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This isn’t a breast cancer book, but it’s related in a kind-of, sort-of way. You know how we hear all the time that eating a clean diet can help ward off cancer, and how breast cancer recurrence is less likely if you feed yourself mostly nutritious foods? Well, The Everything Flat Belly Cookbook is chock full of healthy recipes — 300 of them, to be exact — and the best thing about this handy, dandy book (except that my friend, neighbor and former trainer wrote it) is that you can whip up these eats in no time at all — and for not much money either. There’s nothing extravagant about the dishes you’ll find here, there are no fancy ingredients you’ll need to hunt down and I’m pretty sure adults and kids alike will gobble up these goodies. I mean, who doesn’t like toasted cheese? It’s in there, and you can make it with a mere 177 calories and absolutely no fat. Like taco salad? Me too. Especially the kind with only 233 calories and 2 grams of fat. And don’t worry, you can get your chocolate fix too. A dark chocolate pretzel rod will fill you with just 76 calories and 3 grams of fat. You won’t want to suck these down, of course, but a bit of chocolate here and there is definitely do-able.

There’s no question this book will help you stay healthy. It’ll keep your abs in fighting flat shape too. Now that’s a two-fer you’ve got to like.

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Pink for the Sink

41jy4ciww7l_sl500_aa280_Every time I look down into my kitchen sink, I see this breast cancer strainer drain. A mommy friend gave it to me, way back when I was knee deep in chemotherapy, not a hair on my head. This momma was one of many who dropped by meals for me and my boys, and along with the food she delivered on her assigned night, she brought me this.

If you’re looking for a simple, yet meaningful and not-so-expensive gift for someone touched by breast cancer, this just might fit the bill. Click right here to purchase your very own.

Photo by: Amazon.com

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What Breast Cancer Looks Like – Susan

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Susan, a mother of four and breast cancer survivor for two years and three months, says, “My college daughter, Kait, created this intaglio ink print (etched on a metal plate)  during my treatment in 2007. She never titled it, but to me it is what breast cancer looks like. This print is of our special vacation place, Lakeside, Ohio on Lake Erie. I feel it represents hope, love, comfort and sadness. The picture of myself and my sister (volunteering at the Race for the Cure) “looks like breast cancer,” because we, as patients, get through the treatment with support from those special people around us.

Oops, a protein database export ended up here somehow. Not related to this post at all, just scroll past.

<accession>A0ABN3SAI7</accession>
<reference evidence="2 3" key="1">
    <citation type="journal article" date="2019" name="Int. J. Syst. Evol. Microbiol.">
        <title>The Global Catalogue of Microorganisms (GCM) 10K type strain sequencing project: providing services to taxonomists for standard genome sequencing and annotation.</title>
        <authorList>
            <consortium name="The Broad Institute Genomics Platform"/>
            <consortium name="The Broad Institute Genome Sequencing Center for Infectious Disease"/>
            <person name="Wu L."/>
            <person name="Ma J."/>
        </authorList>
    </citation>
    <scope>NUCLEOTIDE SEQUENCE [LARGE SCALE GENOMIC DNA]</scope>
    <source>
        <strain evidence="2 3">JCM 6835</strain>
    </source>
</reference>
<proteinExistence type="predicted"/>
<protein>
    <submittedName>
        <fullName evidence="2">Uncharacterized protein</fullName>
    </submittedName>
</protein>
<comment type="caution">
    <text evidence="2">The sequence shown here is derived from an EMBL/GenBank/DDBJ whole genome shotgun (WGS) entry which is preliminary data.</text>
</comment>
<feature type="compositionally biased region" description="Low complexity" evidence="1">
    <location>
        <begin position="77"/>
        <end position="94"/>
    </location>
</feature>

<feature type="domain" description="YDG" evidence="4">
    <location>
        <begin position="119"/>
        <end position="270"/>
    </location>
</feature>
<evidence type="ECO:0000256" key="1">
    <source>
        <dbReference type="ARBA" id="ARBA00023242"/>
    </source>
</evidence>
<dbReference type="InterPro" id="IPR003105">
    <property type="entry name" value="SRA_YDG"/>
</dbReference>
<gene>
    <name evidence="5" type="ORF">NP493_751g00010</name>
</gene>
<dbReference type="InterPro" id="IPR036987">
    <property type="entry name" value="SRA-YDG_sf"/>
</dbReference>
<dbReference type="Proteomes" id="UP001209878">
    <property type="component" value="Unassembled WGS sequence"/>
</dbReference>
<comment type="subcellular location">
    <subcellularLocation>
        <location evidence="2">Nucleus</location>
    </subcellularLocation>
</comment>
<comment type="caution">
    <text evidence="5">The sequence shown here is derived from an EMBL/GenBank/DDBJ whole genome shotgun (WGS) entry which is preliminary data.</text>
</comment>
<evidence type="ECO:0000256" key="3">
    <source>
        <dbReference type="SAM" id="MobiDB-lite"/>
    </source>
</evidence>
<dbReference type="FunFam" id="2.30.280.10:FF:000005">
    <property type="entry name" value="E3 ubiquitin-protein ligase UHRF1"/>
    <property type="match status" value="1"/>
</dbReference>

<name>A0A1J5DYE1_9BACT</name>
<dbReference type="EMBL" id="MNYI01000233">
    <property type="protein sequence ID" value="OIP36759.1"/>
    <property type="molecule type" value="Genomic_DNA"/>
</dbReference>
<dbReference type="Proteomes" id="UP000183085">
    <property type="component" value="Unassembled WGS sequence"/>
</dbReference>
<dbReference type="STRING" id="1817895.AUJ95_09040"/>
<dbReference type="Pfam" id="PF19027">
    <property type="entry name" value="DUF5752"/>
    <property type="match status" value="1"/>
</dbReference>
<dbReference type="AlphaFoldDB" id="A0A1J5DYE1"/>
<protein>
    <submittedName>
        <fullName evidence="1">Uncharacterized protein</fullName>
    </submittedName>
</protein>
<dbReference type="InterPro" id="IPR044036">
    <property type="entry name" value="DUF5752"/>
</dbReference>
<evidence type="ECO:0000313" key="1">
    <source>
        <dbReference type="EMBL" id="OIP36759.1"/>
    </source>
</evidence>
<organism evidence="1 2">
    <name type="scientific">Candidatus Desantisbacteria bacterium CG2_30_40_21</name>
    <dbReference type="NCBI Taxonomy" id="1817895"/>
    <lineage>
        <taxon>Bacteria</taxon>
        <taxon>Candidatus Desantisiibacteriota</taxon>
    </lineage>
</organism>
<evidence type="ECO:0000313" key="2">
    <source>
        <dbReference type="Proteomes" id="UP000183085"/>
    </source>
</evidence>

Want to show me what you think breast cancer looks like? Please send me a photo that captures the essence of breast cancer, and I will display it here. Email to jackidonaldson@gmail.com, make sure your shot is at least 450 pixels wide and tell me something about the photo. No blurry pics, please.

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What Breast Cancer Looks Like – Kara

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The first time they accessed my port for chemo. My chest is pretty flat because they haven’t filled my expanders with saline yet.

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My sister cutting my hair. This was soooooo hard. My boys were watching. Very emotional time for me.

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The finished shave. It felt really weird.

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A big hug from 3 of my boys. They were very supportive, even though it was very traumatic for them, having to watch my head being shaved.

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Post chemo. You can see that I’ve lost most of my eyebrows and lashes. My face is a little puffy from the steroids they put me on during chemo. This was a good day – I was waiting at the airport for my son to get off the plane – he was returning after 2 years on an LDS mission in Japan.

Want to show me what you think breast cancer looks like? Please send me a photo that captures the essence of breast cancer, and I will display it here. Email to jackidonaldson@gmail.com, make sure your shot is at least 450 pixels wide and tell me something about the photo. No blurry pics, please.

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What Breast Cancer Looks Like – Iris

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Iris says, “Much more than cancer, are friends with whom you can rely on during the most difficult stages of treatment, they do look as a beautiful field of lavender. I had the privilege of being supported by my friends, who planned for my an amazing visit to flower fields of lavender in Quebec after my last session of chemotherapy.”

Want to show me what you think breast cancer looks like? Please send me a photo that captures the essence of breast cancer, and I will display it here. Email to jackidonaldson@gmail.com, make sure your shot is at least 450 pixels wide and tell me something about the photo. No blurry pics, please.

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What Breast Cancer Looks Like – Madalena

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Madalena says, “For me it looks like a need for extraordinary strength.” This is an enormous sculpture in Lisbon, near the river, in front of a railway and boat station: Cais do Sodré.

Want to show me what you think breast cancer looks like? Please send me a photo that captures the essence of breast cancer, and I will display it here. Email to jackidonaldson@gmail.com, make sure your shot is at least 450 pixels wide and tell me something about the photo. No blurry pics, please.